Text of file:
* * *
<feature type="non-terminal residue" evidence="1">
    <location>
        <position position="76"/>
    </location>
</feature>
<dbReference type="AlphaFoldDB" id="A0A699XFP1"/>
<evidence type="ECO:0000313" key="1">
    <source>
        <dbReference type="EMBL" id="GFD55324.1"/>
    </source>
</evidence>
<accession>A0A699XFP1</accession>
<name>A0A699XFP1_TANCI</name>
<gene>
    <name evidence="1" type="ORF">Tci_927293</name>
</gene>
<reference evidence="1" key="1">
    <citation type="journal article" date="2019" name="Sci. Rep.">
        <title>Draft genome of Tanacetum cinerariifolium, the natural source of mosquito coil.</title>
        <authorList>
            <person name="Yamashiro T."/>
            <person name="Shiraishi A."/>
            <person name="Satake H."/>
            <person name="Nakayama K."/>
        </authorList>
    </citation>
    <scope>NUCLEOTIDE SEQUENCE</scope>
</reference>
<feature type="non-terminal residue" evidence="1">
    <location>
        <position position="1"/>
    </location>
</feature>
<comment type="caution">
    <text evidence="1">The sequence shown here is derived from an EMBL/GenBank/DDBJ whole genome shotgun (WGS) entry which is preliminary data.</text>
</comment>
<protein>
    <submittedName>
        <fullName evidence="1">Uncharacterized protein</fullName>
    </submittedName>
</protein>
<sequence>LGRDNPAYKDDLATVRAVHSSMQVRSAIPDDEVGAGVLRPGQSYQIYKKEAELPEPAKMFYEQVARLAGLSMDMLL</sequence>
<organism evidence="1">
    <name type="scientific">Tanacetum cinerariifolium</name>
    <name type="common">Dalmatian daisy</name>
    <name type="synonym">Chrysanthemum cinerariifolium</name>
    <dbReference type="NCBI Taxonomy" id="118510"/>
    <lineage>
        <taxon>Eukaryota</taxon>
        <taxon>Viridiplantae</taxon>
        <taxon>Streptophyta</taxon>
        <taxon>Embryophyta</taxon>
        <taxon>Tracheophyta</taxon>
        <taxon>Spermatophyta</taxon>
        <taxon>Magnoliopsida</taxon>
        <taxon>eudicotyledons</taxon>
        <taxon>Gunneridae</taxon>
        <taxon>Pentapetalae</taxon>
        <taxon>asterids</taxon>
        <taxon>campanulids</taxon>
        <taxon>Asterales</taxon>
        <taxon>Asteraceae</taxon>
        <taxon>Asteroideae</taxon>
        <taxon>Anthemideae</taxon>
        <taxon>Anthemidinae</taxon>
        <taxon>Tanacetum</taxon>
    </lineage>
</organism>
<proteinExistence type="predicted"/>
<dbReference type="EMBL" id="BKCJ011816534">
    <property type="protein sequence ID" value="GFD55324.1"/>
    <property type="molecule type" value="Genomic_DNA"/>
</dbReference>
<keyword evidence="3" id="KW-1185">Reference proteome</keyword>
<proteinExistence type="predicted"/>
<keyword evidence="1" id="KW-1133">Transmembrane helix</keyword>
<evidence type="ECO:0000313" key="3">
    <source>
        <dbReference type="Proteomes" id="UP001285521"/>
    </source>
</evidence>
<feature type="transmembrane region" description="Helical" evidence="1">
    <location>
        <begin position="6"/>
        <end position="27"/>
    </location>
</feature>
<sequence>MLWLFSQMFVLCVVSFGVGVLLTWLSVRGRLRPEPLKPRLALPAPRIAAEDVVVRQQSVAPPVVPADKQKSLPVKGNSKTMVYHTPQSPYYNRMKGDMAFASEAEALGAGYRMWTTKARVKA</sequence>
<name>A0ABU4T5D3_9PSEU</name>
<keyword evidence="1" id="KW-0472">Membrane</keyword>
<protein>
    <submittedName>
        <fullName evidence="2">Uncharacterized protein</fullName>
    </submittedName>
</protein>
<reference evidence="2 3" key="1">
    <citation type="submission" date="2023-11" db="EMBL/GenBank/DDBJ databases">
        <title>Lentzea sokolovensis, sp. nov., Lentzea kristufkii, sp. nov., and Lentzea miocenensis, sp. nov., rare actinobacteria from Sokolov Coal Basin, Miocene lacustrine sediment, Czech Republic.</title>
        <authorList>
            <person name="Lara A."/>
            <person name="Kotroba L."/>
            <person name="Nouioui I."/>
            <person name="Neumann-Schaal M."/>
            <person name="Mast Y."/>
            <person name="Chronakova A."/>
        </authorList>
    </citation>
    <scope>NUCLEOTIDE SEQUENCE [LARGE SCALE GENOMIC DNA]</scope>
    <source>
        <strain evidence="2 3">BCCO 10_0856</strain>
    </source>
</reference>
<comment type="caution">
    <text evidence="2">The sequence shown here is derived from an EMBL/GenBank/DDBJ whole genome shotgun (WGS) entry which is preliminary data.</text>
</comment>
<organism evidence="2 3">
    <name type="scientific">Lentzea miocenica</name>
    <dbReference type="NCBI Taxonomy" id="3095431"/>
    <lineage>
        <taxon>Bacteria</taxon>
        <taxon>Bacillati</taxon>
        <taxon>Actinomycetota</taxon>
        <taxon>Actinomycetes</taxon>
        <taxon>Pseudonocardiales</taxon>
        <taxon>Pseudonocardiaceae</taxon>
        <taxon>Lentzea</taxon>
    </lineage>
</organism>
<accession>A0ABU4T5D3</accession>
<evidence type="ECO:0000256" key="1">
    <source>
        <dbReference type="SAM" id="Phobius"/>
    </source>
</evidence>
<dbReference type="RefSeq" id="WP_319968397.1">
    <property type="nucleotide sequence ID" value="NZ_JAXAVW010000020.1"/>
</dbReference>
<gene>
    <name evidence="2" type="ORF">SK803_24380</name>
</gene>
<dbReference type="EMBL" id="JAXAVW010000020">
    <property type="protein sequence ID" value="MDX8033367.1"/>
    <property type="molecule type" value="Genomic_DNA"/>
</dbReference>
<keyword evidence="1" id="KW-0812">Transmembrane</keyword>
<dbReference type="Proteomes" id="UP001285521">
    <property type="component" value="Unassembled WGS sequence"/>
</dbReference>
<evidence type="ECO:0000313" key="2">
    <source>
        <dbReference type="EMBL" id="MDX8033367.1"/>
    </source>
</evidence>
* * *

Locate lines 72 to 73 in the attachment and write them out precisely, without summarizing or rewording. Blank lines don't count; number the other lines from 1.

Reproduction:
    <property type="molecule type" value="Genomic_DNA"/>
</dbReference>